This can be pretty handy too for fixtures, plumbing, and so on.
9. A decent battery-operated drill/power driver (and screws)
Without a doubt the most empowering power tool of the lot. I mean there’s so much you can do with a drill because of its multiple attachments: bore holes in wood, metal, and masonry, screw in screws, you can get wire brush attachments for cleaning, attachments for digging out mortar, attachments for sanding...yeah. Sometimes the tech really does what it’s supposed to, and the drill is one such example.
Love it or hate it? I hate the noise and the forest-ripping brutality of this machine, but I’m not gonna lie, it’s useful. Not just for firewood, but for building. I can now cut joists by chainsaw almost as straight as with a circular saw. It’s also necessary for pruning large branches. But seriously, if we can make cars almost silent, why oh why has the chainsaw not been modified with silencers?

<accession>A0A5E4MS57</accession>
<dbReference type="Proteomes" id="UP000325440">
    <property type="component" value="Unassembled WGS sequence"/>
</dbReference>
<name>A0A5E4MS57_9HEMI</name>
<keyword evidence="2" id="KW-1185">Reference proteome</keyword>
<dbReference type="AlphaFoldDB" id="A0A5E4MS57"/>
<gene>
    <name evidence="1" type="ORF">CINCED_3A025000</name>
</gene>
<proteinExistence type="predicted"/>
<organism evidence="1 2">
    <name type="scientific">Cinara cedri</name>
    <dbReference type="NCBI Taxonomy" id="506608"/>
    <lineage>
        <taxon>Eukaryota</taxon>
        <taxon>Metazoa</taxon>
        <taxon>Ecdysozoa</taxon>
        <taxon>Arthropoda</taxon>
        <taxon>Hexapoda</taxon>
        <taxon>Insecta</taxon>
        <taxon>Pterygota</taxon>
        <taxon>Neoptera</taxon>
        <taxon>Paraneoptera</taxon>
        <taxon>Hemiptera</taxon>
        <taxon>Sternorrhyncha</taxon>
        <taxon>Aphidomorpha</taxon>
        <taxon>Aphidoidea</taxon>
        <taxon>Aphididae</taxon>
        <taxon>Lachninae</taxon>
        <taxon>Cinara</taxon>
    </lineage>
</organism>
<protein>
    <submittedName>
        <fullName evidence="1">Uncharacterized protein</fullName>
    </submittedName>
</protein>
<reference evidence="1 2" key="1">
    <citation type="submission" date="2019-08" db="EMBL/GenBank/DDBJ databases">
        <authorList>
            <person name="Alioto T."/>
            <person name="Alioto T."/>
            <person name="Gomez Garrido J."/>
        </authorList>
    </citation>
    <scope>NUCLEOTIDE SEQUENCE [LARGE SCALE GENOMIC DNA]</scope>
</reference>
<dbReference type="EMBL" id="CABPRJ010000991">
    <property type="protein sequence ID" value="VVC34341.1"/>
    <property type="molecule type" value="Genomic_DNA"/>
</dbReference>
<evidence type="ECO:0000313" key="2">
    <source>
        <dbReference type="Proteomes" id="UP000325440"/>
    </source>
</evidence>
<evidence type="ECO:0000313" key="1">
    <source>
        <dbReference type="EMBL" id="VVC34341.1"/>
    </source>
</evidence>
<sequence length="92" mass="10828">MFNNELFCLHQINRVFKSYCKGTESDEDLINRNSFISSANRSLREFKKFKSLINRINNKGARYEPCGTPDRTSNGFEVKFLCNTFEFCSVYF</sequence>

A bad workman blames his/her tools.
If you’ve got these 10 tools, you can do pretty much anything, and if people reckon they can’t, I find it a little strange, because this is about all I had to work with for most of my time building my earthbag house in Turkey. But…
Bonus luxuries that could make life pretty sweet
Depending on your areas of interest, there will be some other power tools that allow you to create with more finesse, particularly for wood work and metal work. Do yourself a favour though and buy a cordless, battery-operated, nifty device. I can’t quite work out why anyone is still buying these massive mains-powered machines anymore, they’re so outdated (unless you’re a professional carpenter or something). I’m wondering if people don’t realise how the tech has improved and how powerful the new cordless devices are. Cordless, battery-operated tools have so many advantages:
1. If you’re off-grid, you can easily charge them on a solar power system (conversely you’ll be hard pushed to have enough power margin to use the mains’ versions).
2. Cordless tools are much easier to store. You can keep them in the boot of your car if you want.